Saturday, 10 June 2006

Journey Home - Whilton to Brinklow

Whilton to Brinklow
10th June 2006
Grand Union Canal and Northern Oxford Canal

20 Miles
12 Locks
8 Hours

Wand'ring bark was purchased from Whilton Marina in late May 2006 under the name Piccolo but a family trip to America delayed the inaugural journey to her new home mooring at Calf Heath, on the Staffs and Worcester Canal. Due to pressing OU assignment, Belle's role was confined to taxi driver and the first two days were undertaken by the Captain, supported by Tilly and Jeff.

Whilton Marina had held Wand'ring Bank (nee Piccolo) pending our return from America and we found her lying on the main line, just outside the marina entrance. The location is sandwiched between the M1 and the busy Westcoast Mainline and a mixture of the traffic noise and the excitement of finally owning our own narrowboat resulted in a very broken first night aboard. Saturday 10th was the start of England's 2006 World Cup campaign, with a match against Paraguay. We were keen to watch this match if at all possible and after close reference to our trusty Pearson's aimed for the Old Royal Oak pub at bridge 73 of the Northern Oxford. We made it to the pub with 20 mins to spare, secured excellent seats and settled in to watch a very satisfying England win.

After a 2 hour footballing hiatus we pressed on, finally mooring in a quiet area of parkland near Brinklow (bridge 35) under a clear blue sky. Whilst Wand'ring Bark had performed perfectly during the day, this first trip had highlighted some profoundly irritating features which were deemed unacceptable and demanded rectification before travel resumed. The Capt unpacked his toolkit and removed the TV ariel in an act of constructive vandalism (we never watch live TV on the boat). More significantly, we also took a hacksaw to the tiller arm. The tiller arm was so long that it it threatened to sweep anyone on the rear deck into the cut and was a good twelve inches longer than it needed to be. Ten minutes of sawing addressed the problem and having reattached the wooden handle, the new configuration was a major improvement. The provision of an oversized tiller arm appears to be a feature of Floating Homes, the hull manufacturers, and may suggest that whilst they are metal fabricators of note, that are not boaters.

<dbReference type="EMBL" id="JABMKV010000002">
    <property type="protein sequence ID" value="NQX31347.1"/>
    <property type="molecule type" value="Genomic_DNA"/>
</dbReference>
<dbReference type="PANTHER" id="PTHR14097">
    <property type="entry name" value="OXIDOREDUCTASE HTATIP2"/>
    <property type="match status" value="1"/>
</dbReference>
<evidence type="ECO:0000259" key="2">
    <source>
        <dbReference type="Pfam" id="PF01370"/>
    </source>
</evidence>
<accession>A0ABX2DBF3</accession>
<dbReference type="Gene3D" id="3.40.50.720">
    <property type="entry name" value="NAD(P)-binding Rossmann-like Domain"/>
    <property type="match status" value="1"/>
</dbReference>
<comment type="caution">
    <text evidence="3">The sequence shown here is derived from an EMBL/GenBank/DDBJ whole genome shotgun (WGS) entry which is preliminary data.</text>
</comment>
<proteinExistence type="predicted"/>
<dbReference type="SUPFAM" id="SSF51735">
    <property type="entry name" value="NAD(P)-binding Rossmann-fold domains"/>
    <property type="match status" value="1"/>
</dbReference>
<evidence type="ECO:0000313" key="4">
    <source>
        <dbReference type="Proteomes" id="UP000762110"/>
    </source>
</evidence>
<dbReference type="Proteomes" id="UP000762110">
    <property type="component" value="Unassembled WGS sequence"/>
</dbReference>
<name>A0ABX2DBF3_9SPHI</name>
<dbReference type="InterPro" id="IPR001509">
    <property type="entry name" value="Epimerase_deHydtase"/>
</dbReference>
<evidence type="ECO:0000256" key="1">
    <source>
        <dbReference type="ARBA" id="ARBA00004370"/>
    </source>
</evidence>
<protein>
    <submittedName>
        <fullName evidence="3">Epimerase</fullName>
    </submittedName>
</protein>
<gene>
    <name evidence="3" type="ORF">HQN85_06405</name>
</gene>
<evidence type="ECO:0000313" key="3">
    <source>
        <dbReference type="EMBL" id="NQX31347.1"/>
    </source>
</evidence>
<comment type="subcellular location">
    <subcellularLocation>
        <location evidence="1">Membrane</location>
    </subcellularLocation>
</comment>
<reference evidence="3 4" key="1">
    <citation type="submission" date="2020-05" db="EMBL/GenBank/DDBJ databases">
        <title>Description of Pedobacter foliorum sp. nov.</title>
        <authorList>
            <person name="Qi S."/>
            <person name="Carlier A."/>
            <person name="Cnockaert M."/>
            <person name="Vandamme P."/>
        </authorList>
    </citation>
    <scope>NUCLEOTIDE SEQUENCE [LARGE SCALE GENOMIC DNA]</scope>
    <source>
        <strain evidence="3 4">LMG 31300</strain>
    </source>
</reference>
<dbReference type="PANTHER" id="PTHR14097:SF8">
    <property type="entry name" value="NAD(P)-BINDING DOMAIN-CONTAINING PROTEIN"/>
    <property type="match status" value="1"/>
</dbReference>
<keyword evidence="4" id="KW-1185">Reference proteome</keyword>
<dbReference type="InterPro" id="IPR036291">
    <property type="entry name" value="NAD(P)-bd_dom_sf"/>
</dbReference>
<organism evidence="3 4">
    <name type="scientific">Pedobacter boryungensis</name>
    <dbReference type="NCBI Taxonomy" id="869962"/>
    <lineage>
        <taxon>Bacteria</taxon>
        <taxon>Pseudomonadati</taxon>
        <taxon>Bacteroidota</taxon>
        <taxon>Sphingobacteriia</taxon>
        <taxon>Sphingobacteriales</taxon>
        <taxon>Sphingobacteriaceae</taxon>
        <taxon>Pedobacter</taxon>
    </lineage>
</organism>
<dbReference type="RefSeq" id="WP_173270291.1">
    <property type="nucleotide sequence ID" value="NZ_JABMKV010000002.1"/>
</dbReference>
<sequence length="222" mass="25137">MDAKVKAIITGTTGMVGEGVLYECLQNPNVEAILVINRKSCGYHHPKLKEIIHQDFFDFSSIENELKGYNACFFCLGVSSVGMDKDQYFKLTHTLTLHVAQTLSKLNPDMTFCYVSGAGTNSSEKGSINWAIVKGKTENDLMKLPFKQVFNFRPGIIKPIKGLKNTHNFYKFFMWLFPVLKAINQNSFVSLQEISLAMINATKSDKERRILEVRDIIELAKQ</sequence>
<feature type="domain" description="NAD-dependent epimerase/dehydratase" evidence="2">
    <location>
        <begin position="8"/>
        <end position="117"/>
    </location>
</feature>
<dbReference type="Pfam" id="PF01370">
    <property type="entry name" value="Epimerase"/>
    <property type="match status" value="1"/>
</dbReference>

All in all a memorable first day and one which proved that although the boat needed some significant modification / upgrading, it was fundamentally sound and without significant fault.

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